- A driver learns from the past to lead the future
- A driver builds up his own trucking business
- Father and son share a love of life on the road, even if it makes visits rare
- This driver always makes time to mentor the next generation — whether at home or on the road
- This driver helps rookie truckers learn the ropes
- Home-schooling in a truck means the country is a classroom
- This driver sees the world through Google Glass
- A career trucker brings his tales of the road to people in hospice
- How driver Paul Sedlak finds motivation to reach his fitness goals
- I Love Trucking: More than a job, driving is a way of life
This is Monumental
Don’t fret if a European vacation isn’t a travel option. Instead, pack your imagination and head out to these six stateside replica monuments. After seeing them, you might just feel like you’ve done that Grand Tour.
Bit ‘o’ Blarney
No luck o’ the Irish or plane ticket to County Cork is required to kiss the Blarney Stone. You can smack a piece of the legendary rock right in Elmore Park, in the Texas Panhandle town of Shamrock. And kissing this stone requires a lot less work.
Nobody knows how the town’s piece of Blarney got to Shamrock, says David Rushing, director of tourism and Economic Development. What’s for sure is that Zollie Steakley, then Texas Secretary of State, dedicated it on St. Patrick’s Day, 1959 and that it’s encased in a three-foot high Kelly green cement cylinder.
“We haven’t ever had anyone run off with it, or steal it,” says Rushing, of the artifact. “It’s almost thief-proof.”
Greek to Me
If the ancient Parthenon in Athens, Greece, is on your monumental life list, hightail it to Centennial Park in Nashville, Tenn., for a flatlander’s view of the world’s only full-scale, detailed replica.
Nashville, known as the “Athens of the South” since the 1850s, earned its nickname as the day’s southern center of education and commerce. When the state celebrated its Centennial Exposition in 1897 in Nashville, city fathers approved a replica Parthenon, considered classical architecture’s highest form, as its centerpiece.
Nashville’s Parthenon faces east, just as the original does. The Naos, or East Room, houses a 42-foot-high gilded statue of Athena, goddess of wisdom and war. There are also direct-cast plaster replicas of the original Parthenon sculptures, known as the Elgin Marbles, that once decorated the ancient building’s low-pitched gables.
The Elgin Marbles left Greece for England in the early 19th century, under the ambassadorship of Thomas Bruce, 7th Earl of Elgin. They’re on view in London’s British Museum.
David, the famous marble work sculpted by Michelangelo in 1504, stands in the Galleria dell’Accademia at the Uffizi Gallery, in Florence, Italy. The sculptor’s horned Moses, commissioned by Pope Julius II for his tomb, resides in the church of San Pietro in Vincoli, in Rome. If Italy isn’t in your travel plans, folks in Sioux Falls, S.D., will proudly show you their bronze replicas — cast, they note, from the originals.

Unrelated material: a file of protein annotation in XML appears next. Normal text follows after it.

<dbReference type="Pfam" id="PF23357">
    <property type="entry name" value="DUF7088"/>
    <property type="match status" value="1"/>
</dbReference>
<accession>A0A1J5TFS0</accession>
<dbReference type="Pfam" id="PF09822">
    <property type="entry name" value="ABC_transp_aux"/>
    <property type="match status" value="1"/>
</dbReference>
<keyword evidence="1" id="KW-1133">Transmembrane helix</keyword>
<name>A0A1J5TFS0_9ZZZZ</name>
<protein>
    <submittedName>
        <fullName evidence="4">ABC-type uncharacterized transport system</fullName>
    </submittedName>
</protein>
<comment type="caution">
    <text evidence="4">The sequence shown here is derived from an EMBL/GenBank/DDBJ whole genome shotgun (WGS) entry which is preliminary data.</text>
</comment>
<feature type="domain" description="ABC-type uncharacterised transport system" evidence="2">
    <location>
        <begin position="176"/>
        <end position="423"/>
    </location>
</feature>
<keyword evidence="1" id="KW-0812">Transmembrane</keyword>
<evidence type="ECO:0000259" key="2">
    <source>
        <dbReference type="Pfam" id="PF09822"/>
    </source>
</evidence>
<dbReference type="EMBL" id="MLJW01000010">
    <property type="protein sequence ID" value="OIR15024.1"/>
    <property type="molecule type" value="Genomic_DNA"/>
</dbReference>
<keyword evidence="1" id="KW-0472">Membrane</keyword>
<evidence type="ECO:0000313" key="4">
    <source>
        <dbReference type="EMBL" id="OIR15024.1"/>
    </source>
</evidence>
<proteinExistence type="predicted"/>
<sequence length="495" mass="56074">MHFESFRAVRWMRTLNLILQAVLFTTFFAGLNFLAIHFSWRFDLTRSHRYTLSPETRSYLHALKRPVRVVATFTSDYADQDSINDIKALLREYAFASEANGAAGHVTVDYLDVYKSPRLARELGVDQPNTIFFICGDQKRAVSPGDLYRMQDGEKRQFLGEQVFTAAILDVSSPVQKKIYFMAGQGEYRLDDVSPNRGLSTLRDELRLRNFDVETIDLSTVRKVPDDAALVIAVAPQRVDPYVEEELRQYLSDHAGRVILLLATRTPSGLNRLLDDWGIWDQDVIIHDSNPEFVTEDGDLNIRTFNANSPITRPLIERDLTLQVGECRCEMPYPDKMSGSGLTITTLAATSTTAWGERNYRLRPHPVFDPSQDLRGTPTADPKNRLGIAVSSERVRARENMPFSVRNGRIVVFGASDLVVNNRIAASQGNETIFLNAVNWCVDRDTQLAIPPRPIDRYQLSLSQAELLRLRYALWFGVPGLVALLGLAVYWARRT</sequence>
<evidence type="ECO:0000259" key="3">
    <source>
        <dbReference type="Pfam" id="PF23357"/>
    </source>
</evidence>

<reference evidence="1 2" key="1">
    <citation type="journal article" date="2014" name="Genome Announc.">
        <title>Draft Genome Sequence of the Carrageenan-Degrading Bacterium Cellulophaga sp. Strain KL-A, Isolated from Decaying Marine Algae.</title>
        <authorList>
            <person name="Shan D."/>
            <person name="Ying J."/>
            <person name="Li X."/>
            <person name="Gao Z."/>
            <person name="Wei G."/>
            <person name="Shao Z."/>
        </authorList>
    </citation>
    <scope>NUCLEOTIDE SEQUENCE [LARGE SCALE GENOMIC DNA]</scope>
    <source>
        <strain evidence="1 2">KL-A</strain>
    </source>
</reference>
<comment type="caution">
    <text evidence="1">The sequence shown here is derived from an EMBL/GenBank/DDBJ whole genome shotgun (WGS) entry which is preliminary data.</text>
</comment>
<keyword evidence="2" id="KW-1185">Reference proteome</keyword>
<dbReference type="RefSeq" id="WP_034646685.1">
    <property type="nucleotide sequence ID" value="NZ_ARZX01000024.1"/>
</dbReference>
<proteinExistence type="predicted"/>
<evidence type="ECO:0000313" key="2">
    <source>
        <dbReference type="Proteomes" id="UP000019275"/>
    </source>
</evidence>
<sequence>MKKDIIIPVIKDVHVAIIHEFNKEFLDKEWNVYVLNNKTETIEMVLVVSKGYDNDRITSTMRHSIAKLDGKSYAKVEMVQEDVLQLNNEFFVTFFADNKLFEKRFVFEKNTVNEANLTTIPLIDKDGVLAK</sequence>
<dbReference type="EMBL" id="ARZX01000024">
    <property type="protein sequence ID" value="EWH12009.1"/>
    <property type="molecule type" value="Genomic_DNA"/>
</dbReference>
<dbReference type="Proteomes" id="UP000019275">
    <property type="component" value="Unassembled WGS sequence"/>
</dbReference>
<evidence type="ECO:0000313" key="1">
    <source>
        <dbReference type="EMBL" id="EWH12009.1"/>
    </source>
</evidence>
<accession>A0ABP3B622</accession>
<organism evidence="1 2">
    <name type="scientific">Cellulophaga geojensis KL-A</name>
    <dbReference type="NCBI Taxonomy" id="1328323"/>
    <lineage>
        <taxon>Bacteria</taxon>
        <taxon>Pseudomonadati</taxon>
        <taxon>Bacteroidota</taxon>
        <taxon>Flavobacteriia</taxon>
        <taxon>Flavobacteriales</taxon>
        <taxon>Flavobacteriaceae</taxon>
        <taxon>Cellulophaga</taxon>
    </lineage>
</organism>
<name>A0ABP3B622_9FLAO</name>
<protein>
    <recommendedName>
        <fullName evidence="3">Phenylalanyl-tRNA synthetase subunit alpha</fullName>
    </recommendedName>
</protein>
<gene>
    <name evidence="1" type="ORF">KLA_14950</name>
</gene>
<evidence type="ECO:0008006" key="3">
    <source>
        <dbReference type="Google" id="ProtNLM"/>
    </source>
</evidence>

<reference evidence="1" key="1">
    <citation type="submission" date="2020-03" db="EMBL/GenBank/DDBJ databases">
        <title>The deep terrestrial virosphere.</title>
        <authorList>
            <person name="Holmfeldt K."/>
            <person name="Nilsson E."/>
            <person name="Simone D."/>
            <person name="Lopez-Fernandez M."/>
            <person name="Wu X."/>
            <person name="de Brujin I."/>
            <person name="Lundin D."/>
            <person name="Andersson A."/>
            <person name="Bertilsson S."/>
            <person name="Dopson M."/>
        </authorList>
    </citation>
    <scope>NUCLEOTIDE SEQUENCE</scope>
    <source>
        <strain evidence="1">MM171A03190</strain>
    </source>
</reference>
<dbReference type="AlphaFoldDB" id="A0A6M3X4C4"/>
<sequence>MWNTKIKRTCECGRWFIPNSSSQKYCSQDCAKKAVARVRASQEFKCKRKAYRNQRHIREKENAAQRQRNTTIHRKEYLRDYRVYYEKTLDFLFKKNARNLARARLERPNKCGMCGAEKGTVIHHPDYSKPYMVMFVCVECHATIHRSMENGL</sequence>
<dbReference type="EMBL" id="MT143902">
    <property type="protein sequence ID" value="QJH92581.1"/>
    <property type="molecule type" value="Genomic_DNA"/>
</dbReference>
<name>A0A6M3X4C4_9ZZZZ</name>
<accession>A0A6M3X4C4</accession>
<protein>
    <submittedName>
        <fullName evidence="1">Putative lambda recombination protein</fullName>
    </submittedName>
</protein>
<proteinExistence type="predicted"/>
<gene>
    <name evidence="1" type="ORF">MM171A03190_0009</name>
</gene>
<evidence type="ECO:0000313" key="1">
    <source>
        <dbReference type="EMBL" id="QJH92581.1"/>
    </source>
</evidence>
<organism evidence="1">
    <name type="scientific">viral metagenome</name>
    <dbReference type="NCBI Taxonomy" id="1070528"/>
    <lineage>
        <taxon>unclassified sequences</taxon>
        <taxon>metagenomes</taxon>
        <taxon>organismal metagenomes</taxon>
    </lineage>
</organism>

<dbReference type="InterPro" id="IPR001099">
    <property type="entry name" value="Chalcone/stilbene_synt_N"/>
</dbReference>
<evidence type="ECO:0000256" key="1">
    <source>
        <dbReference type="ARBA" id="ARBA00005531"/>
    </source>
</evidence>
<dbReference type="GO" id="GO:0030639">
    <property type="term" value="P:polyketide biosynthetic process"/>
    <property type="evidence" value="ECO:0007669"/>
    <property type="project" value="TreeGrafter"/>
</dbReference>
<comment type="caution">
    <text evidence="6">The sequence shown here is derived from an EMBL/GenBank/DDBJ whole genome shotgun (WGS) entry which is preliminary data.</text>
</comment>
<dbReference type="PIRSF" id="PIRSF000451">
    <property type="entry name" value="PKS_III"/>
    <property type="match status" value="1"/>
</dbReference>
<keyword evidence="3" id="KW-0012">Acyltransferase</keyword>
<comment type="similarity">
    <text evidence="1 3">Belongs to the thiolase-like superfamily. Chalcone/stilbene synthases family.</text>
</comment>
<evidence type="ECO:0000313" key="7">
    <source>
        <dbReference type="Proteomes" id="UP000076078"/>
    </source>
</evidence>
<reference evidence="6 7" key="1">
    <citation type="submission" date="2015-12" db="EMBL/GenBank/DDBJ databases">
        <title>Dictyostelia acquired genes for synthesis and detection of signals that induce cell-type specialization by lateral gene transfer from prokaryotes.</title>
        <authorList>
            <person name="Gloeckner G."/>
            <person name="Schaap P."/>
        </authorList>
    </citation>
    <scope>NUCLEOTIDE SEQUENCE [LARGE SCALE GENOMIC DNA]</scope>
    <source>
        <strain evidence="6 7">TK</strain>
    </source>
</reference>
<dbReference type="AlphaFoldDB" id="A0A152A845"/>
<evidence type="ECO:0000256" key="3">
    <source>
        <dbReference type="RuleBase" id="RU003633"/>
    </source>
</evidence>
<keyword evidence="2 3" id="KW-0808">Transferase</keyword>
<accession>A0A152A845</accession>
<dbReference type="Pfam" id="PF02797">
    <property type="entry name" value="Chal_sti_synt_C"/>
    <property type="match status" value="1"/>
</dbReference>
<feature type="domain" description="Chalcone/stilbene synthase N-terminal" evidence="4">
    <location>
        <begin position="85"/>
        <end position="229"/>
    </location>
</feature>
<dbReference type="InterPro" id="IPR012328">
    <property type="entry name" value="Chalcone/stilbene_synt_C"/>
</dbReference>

Sioux Falls native Thomas Fawick, who amassed a fortune as an inventor and automobile manufacturer, commissioned bronze replicas of these sculptures in the late 1960s. In 1971, he gifted one to Sioux Falls and the other to the city’s Augustana College.
Controversy surrounded the installation of the 17-foot, 7,000-pound unclothed David in downtown’s Fawick Park. To satisfy those who thought the sculpture was in bad taste and would taint moral values, David was repositioned with his back to traffic and screened from the street by trees.
You’ll find non-controversial Moses, whose horned head symbolizes wisdom and enlightenment, on a walking path just west of the Augustana student commons.
Professor and art historian Lindsay J. Twa of Augustana College notes with amusement that great Roman sculptures were frequently marble copies of Greek bronze originals that inspired the Renaissance masters. “Now, Sioux Falls has bronze copies of marble originals,” says Twa.
I’ll Take Paris
The famous Eiffel Tower, also known as “Dame de Fer,” or “Iron Lady,” was built of iron latticework, for Paris’s Exposition Universelle of 1889 that celebrated the French Revolution’s Centennial. The Boilermakers Local Union #902 built the Paris, Texas, version out of scrap materials. With a red Stetson topper, you won’t mistake the later tower for its namesake, but the icon-spoofer makes a charming faux-to opportunity.
Lean on Me
You don’t have to travel to Pisa, Italy, to see The Leaning Tower. You’ll find a smaller replica in the Village of Niles, Illinois. It doesn’t have quite the Pisan tilt and is a little undersized but if you’re not expecting a leaning tower to appear on your drive through Niles, this facsimile is pretty darned impressive.
The 94-foot tower, fabricated from steel, concrete and precast stone by local businessman Robert Ilg, started life in 1934 as a water storage container for an employee water park. Ilg outdid himself when he covered the water tower with a half-sized replica of the Leaning Tower of Pisa.
He later donated part of his park property to the YMCA which is why the Leaning Tower YMCA building stands just north of the leaning edifice.
Denise Lam, Leaning Tower YMCA’s executive director, is the tower’s ad hoc spokesperson, distributing informational flyers to baffled travelers who wander in to the YMCA. Niles adopted Pisa, Italy, as its Sister City in 1991. Joe Annunzio, Chairman of the Pisa Committee, was there when a Pisan delegation visited in 2007 and saw the tower. “They all wanted to get their picture taken in front of it,” he says.